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Have been trying to get psychiatric help for 15 years for mother who just turned 89, since a private detective telephoned in 2005 to tell me my mother had hired him to spy on a man she had had a crush on for 40 years. In her mind, the man wants to marry her (he died in 2012, she refuses to believe so).


Her delusions are compartmentalized, so she can appear superficially functional, while behind closed doors she is a recluse, a hoarder, she gives away money to scammers, her finances are disordered, her hygiene is poor, and she has paranoia, believing neighbors enter her apartment and steal worthless items. Occasionally, she has accused me, her only child (daughter) of thefts.


I need to hear from anyone who has experience getting psychiatric intervention for a senior with a longstanding mental health problem (hostility, delusions, some paranoid) who is also losing capacity to manage her affairs, from hygiene to money. No, I don't have any POA. The thought of her granting me that is laughable.


In New York, we have Article 81 of the Mental Hygiene Law to get guardianship/ conservatorship. I've heard it's a difficult process; if you are familiar with getting an Article 81 guardianship, do share your experience!

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Reply to ToBeHelpful
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What diagnostic workups has your Mom had?
What is she diagnosed with?
Is she on Medication.
You will need excellent documentation of diagnosis for any of this. There is likely to be a court battle. You may be looking at 10,000 in costs at the minimum and without facilities she may remain where she currently is on medication.
For myself, given I did not live with this woman, nor she with me, I would allow the laws of the State to intervene when intervention is deemed needed by the State or the Laws thereof.
At the least, if you are moving forward with this, now is the time to see an Elder Law Attorney in New York.
You can't get blood out of a turnip. It may be impossible to do anything about this realistically.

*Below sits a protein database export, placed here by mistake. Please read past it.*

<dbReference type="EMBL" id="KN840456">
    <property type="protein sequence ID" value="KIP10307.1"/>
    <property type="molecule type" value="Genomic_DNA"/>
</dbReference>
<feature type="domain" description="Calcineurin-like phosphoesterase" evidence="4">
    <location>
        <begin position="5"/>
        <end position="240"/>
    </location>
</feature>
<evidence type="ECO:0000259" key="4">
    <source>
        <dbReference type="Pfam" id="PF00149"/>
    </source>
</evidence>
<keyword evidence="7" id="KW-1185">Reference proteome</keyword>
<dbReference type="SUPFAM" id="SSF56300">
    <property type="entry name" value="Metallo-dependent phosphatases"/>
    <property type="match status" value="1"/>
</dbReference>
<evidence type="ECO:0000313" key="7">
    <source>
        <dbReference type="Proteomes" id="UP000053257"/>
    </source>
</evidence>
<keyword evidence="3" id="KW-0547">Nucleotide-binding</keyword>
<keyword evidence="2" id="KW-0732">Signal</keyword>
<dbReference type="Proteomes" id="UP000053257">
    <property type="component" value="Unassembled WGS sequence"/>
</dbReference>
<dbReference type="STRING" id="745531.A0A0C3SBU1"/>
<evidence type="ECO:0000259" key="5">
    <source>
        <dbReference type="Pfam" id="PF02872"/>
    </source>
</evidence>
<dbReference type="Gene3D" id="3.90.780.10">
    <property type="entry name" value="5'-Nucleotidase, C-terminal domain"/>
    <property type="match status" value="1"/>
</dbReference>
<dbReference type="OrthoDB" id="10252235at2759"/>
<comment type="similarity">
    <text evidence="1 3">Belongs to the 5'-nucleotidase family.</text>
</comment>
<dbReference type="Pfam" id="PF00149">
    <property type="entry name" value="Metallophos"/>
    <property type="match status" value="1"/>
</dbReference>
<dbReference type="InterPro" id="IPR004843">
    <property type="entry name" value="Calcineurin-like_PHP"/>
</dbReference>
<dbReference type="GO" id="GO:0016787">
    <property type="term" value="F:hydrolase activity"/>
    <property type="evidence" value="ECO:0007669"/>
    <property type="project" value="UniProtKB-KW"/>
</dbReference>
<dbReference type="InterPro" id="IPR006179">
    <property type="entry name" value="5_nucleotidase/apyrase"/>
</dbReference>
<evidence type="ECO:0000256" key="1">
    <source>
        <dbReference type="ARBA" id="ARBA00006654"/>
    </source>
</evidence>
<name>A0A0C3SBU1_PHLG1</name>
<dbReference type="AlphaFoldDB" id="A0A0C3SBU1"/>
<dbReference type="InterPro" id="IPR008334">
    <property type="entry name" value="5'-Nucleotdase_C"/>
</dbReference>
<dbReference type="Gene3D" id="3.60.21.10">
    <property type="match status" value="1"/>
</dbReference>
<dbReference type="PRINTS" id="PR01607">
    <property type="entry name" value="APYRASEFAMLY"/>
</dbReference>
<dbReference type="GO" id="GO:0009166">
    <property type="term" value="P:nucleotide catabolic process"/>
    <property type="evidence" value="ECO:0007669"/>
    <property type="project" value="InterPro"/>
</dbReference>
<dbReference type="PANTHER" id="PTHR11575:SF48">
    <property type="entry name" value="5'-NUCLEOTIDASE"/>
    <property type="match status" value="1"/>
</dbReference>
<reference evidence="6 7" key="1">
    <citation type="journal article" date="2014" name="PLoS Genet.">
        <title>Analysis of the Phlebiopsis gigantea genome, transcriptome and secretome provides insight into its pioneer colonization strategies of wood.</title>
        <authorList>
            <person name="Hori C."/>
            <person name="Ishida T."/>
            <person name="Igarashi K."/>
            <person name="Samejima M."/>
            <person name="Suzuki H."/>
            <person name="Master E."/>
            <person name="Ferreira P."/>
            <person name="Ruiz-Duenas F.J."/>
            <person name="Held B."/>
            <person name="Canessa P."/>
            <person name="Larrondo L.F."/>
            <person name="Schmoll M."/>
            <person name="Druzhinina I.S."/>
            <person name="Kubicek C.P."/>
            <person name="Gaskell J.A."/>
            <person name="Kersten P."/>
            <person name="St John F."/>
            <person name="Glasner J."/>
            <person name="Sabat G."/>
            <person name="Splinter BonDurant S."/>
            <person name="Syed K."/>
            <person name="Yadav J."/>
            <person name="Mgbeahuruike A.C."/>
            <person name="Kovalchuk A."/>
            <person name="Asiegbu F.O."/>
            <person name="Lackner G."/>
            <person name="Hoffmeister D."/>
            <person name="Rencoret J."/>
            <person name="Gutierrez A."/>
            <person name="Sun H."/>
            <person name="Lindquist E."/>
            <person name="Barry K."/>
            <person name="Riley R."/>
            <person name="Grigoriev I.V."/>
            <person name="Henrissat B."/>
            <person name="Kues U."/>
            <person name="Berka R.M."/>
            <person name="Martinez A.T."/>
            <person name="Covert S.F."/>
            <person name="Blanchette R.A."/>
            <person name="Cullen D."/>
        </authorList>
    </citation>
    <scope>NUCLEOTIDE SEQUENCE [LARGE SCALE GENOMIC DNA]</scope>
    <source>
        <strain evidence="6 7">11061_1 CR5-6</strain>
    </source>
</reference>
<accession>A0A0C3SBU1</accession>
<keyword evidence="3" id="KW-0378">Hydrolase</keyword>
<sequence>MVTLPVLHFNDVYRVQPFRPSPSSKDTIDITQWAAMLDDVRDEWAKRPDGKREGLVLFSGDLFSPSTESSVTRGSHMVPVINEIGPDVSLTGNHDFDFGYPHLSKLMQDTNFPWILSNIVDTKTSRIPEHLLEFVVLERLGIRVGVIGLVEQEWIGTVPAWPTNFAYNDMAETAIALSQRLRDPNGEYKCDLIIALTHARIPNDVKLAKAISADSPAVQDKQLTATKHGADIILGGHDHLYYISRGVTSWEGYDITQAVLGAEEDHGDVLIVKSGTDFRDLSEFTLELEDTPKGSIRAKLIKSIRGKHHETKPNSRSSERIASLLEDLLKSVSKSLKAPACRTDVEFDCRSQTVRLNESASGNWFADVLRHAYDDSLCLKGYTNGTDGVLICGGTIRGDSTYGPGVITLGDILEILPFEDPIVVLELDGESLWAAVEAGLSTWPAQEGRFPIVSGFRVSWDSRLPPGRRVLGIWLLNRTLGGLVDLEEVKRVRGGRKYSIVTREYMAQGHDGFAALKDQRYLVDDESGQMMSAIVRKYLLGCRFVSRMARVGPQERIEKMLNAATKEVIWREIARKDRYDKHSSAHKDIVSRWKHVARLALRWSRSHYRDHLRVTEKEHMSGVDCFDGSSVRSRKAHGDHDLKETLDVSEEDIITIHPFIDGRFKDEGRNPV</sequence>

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Reply to AlvaDeer
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ToBeHelpful Jan 26, 2021
She is not on medication, she thinks she is flawless and everyone else is the problem, a typical attitude of the mentally ill. She refuses help. Her diagnosis is self-evident if you are familiar with the field of psychiatry (I studied psychobiology in college but ended up in investment banking LOL): Delusional Personality Disorder (DSM IV). She is a nuisance to the people in her co-op, the management wants her out. I have years of documentation. I know to see an Elder Lawyer, I was just hoping someone who'd had to 'hoe this row' before me could give me the benefit of their experience.
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Are you living with her or she with you?

Is she a danger to herself or others? (That is the basis on which you can call 911 and have her get an involuntary psychiatric evaluation).

Have you called APS and reported her deplorable living conditions? If she is competent (and it sound like she is) she can live any d@mn way she wants).

Finally, what would you like for her?

Have you called the Area Agency on Aging (call 311 to find out what contract agency covers her neighborhood) and talked to them about her situation?

Getting guardianship is extremely expensive and you might not win, given that she would probably contest it. If yoi won, she would not be anymore ammenabke to yoir help, AND you would be legally responsible for her.
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Reply to BarbBrooklyn
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ToBeHelpful Jan 26, 2021
We do not live together, I live 125 miles away.

Her building management called APS and the verdict was that her apartment is cluttered, but not that bad.

I called APS a few years later but she would not let them in.

She has tantrums, physically attacks me, and throw things at me, but absent bloodshed, police are disinterested.

I would like to have a health aide of some sort checking in on her regularly. Her mental illness is much worse because of her isolation.

Ultimately, I think she would be much better off in a retirement home. The two times she spent a month at a nursing home/rehab when she had each of her knees replaced, she was so happy to have people around and things to do, she brightened up immensely. It was so remarkable to see.

But when she is at home, alone, she looks down her nose at "old people" who live in "nursing homes." It's an irony, because I feel right at home with older folks living in community, probably because my grandparents (her parents) were so dear to me growing up.

I am not terrifically concerned about the cost of getting guardianship, I think the cost of not getting guardianship is much higher. Obviously, she is consistently self-defeating. I would like to see her house(s) and her finances put in order so she can be comfortable until she is 99 or older, and I can thereafter inherit an orderly estate, rather than spending years after she is dead continuing to tidy up after her.
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